- Payrolls add 850,000 in June beating the 700,000 forecast.
- The unemployment rate rises to 5.9% as more people seek work.
- Equities surge to records, Treasury yields and the dollar fade.
American job creation forged ahead in June and, for a month at least, may have negotiated the cross-currents of the economy, fast enough to set aside a labor market stall and temper wage increases but not so excessive to excite talk of a bond taper.
Nonfarm payrolls rose 850,000, better than the 700,000 estimate from the Reuters survey and an improvement on May’s revised 583,00 total. The unemployment rate unexpectedly climbed to 5.9% from 5.7% as more people sought work and were counted among the jobless.
A more expansive measure of labor market dislocation, the underemployment rate, which includes discouraged and many part-time workers, dropped sharply to 9.8% from 10.2%, its first time below 10% since March 2020.
Underemployment rate, U-6
Equities prospered with all three major US averages in positive territory. The Dow gained 152.82 points, 0.44% to 34.786.35. The S&P 500, rising for the seventh straight day, set another record at 4,352.34 up 0.75%, 32.40 points. The NASDAQ also rose to an all-time high at 14,639.33, up 116.95 points, 0.81%.
Stocks responded to payrolls in the middle ground of economic policy.
If job creation had been stronger, for instance over one million, credit markets might have begun speculating on an earlier Federal Reserve bond taper. The central bank has been buying $120 billion a month of Treasuries and mortgage backed securities for more than a year, essentially freezing short-term rates. Higher interest rates are the traditional central bank tool to slow economic growth and inflation.
Had payrolls been weaker, say below last month’s 583,000, it would have raised the possibility of higher wage inflation as employers compete to hire reluctant workers.
American growth is not in question. The US economy is expanding at a 7.8% rate in the second quarter in the latest estimate from the Atlanta Fed GDPNow model.
Inflation has more than tripled this year and wage inflation is a major component. Average Hourly Earnings almost doubled to 3.6% in June from 1.9% in May.
The Consumer Price Index (CPI), which represents what households actually pay for goods and services, has jumped from 1.4% in January to 5% in May. The Core Personal Consumption Expenditure Price Index (PCE), the Fed’s elected measure, registered 3.4% in May, its highest annual rate in 29 years.
Markets: Treasury yields
Treasury rates dropped across the yield curve. The 10-year return shed 5 basis points to 1.431%, its lowest close since March 3. This commercial benchmark has lost 14 points since the FOMC meeting on June 16.
10-year Treasury yield
The 2-year Treasury yield dropped 2 basis points to 0.238%. It has gained 3 points from the Fed meeting. The 30-year bond lost 4 points to 2.045%, its lowest since February 16.
Treasury yields have declined for two reasons. First, although there is considerable suspicion that the jump in inflation has substantial long-term aspects, the bulk of the first half gains are temporary base effects, as the Fed has insisted. If inflation in the second half continues at its current pace, the picture, and the yield reaction will change.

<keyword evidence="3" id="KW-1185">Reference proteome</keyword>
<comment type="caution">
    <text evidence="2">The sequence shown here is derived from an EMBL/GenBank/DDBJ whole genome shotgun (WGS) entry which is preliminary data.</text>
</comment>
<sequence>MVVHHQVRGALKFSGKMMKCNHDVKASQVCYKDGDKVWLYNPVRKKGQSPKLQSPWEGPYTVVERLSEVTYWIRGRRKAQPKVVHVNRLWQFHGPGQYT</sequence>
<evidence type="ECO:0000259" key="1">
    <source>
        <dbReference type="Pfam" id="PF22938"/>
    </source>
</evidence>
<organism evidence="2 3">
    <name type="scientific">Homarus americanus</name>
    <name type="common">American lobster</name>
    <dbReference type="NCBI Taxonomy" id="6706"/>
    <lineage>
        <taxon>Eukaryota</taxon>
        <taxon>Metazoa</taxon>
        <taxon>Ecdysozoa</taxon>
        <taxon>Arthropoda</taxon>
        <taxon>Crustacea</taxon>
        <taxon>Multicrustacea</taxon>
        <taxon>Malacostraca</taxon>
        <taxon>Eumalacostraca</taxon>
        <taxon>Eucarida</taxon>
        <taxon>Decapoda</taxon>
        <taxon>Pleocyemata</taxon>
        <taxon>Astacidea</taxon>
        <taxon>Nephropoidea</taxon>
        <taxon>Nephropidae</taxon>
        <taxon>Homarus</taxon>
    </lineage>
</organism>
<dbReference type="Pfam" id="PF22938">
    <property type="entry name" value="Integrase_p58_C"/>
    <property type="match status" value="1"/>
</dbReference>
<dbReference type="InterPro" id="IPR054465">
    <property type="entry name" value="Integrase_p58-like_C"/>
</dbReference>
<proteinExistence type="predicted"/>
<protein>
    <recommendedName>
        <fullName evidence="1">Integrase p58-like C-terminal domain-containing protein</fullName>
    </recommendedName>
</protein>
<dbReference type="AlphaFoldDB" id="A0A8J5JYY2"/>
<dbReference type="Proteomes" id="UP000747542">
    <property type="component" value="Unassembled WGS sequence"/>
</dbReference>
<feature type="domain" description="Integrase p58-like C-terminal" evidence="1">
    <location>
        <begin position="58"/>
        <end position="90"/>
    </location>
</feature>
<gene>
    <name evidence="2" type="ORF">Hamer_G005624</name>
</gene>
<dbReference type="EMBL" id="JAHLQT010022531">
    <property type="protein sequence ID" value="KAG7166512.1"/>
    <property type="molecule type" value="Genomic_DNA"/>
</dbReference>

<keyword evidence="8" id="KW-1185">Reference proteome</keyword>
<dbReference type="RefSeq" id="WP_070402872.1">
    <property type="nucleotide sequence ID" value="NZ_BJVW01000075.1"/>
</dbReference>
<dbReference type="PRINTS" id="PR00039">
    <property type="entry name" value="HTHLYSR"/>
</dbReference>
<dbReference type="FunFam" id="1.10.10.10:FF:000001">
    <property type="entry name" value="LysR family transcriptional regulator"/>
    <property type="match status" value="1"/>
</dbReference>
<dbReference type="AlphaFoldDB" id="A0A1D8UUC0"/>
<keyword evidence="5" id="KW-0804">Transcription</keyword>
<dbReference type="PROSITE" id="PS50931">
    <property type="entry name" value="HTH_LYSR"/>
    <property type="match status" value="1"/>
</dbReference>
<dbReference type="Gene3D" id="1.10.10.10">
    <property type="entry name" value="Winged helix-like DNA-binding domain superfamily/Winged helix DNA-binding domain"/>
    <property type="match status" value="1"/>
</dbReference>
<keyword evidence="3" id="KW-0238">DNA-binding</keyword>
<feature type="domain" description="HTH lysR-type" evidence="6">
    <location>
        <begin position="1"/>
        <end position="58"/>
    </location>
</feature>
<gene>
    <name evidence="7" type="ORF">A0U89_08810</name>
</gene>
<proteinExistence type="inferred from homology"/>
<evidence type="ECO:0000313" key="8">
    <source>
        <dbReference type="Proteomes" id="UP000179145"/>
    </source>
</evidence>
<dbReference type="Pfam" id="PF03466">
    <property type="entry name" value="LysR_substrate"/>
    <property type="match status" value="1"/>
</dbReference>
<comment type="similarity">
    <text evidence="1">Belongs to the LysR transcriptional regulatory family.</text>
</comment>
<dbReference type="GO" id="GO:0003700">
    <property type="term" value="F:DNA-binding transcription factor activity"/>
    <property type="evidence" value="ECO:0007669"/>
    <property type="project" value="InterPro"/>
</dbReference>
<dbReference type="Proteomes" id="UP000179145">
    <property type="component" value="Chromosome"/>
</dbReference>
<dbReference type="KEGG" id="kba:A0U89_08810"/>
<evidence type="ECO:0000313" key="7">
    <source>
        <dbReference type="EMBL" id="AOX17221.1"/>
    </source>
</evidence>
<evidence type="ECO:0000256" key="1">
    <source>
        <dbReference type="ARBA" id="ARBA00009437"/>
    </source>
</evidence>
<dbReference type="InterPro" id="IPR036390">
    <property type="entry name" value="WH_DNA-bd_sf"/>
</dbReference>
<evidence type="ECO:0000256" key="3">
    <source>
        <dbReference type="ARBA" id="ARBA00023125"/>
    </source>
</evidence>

Second, although the Fed’s economic projections did forecast two rate increases in 2023, it left the bond program untouched. Fed Chair Jerome Powell has been careful to provide no clues as to when or under what circumstances the Fed will begin to cut its bond purchases.
Without hints from the Fed, the credit market is not eager to be caught out on a premature sell-off. Bond prices move inversely to yields.
Finally, the Fed’ annual summer conclave at Jackson Hole in Wyoming will be an excellent venue for the Federal Open Market Committee (FOMC) members to begin a discussion of the details of ending the pandemic accommodation. The Treasury market is willing to wait.
The dollar followed Treasury yields lower, losing ground in every major pair on Friday. The EUR/USD opened at 1.1851 and closed up a very modest 15 points at 1.1866. The USD/JPY dropped almost 50 points, finishing at 111.05. Nonetheless,the greenback was higher in every major pair on the week and for the month.
June’s employment figures bring the job recovery in NFP terms to 15.6 million, 70% of the 22.3 million workers laid off in last March and April's lockdowns.
A sharp and accelerating drop in COVID-19 cases and the success of the vaccination program have most of the country returning to normal life.
The hospitality industry was the largest beneficiary in the June payroll, adding 343,000 positions.
Bars and restaurants hired 194,000 workers, though more than 2 million fewer people are employed than in February 2020.
Education employment climbed 269,000, while professional and business services added 72,000 and retail increased 67,000.
Manufacturing work rose 15,000. The construction trades lost 7,000 jobs despite the booming real estate and home building markets as supply shortages and soaring lumber futures prices had curtailed new projects. The vast majority of US residential housing is built with timber. The lumber futures gains have since reversed.
Revisions to the two prior months added 15,000. May gained 24,000 and April lost 9,000.
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